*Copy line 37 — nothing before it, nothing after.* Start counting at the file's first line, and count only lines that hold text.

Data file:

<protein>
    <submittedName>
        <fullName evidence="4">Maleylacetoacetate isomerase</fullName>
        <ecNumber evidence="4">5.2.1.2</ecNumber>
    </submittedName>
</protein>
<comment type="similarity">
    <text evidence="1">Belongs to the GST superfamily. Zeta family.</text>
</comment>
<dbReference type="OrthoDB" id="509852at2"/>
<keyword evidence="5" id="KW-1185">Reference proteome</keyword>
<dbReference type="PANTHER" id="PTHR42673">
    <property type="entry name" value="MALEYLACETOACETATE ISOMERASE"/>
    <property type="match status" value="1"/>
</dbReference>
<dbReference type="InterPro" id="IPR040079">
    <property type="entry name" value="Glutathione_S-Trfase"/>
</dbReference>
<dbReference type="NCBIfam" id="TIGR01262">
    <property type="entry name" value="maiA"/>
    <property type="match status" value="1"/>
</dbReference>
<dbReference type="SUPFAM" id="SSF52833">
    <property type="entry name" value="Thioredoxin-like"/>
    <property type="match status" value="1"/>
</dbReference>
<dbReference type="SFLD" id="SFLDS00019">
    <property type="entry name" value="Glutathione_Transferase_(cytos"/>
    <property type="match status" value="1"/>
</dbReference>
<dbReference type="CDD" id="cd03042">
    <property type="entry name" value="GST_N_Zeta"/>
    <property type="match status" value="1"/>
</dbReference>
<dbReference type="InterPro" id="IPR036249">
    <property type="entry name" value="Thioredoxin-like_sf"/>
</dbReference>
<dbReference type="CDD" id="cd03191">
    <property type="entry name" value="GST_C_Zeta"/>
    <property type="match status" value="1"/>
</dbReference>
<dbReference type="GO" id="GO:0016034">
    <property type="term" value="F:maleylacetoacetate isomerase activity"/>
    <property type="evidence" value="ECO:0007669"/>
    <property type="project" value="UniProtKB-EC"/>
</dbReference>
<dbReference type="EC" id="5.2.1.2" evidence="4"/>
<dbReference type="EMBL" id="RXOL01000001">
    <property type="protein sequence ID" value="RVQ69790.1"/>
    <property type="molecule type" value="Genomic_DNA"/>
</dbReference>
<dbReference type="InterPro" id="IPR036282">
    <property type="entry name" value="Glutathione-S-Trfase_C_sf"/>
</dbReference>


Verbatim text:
</dbReference>